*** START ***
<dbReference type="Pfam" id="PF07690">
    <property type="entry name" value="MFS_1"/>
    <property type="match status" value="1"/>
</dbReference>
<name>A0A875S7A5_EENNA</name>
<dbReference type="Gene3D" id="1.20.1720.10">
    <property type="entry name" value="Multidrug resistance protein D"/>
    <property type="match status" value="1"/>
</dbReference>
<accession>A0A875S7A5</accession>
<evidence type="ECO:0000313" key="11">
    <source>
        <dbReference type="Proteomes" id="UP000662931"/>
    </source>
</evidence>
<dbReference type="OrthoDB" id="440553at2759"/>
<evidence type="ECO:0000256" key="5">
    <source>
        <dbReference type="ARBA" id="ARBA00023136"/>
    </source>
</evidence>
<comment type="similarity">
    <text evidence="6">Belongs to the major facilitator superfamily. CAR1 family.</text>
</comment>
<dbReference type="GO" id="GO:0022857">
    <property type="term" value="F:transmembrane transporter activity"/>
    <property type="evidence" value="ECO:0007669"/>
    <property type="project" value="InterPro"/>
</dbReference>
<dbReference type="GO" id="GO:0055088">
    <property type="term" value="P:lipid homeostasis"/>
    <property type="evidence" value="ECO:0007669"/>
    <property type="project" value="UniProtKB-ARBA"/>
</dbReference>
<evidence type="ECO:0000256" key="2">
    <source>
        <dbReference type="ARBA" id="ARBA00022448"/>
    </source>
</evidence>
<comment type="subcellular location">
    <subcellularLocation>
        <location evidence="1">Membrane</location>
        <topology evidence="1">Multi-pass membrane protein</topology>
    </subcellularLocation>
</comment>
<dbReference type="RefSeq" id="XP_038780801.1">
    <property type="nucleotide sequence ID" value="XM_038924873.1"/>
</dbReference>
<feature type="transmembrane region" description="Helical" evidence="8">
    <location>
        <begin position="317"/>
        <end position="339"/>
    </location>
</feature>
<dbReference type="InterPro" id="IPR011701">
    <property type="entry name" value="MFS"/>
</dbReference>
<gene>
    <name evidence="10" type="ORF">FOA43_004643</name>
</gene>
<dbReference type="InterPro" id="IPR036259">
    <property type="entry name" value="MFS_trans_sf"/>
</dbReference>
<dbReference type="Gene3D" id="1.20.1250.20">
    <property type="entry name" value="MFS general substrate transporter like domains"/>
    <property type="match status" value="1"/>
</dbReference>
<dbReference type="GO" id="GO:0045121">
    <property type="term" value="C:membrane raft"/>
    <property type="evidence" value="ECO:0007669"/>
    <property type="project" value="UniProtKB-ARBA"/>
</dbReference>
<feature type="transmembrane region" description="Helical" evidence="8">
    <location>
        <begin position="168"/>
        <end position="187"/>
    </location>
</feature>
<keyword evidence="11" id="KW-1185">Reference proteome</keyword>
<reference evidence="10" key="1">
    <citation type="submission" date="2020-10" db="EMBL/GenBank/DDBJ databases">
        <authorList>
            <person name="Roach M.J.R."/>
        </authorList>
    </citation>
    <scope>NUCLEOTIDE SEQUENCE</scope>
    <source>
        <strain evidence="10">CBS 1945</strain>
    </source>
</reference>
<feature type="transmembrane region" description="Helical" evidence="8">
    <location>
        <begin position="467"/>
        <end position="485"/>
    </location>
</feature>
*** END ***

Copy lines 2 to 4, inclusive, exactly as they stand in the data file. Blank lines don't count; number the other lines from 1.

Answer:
    <property type="entry name" value="MFS_1"/>
    <property type="match status" value="1"/>
</dbReference>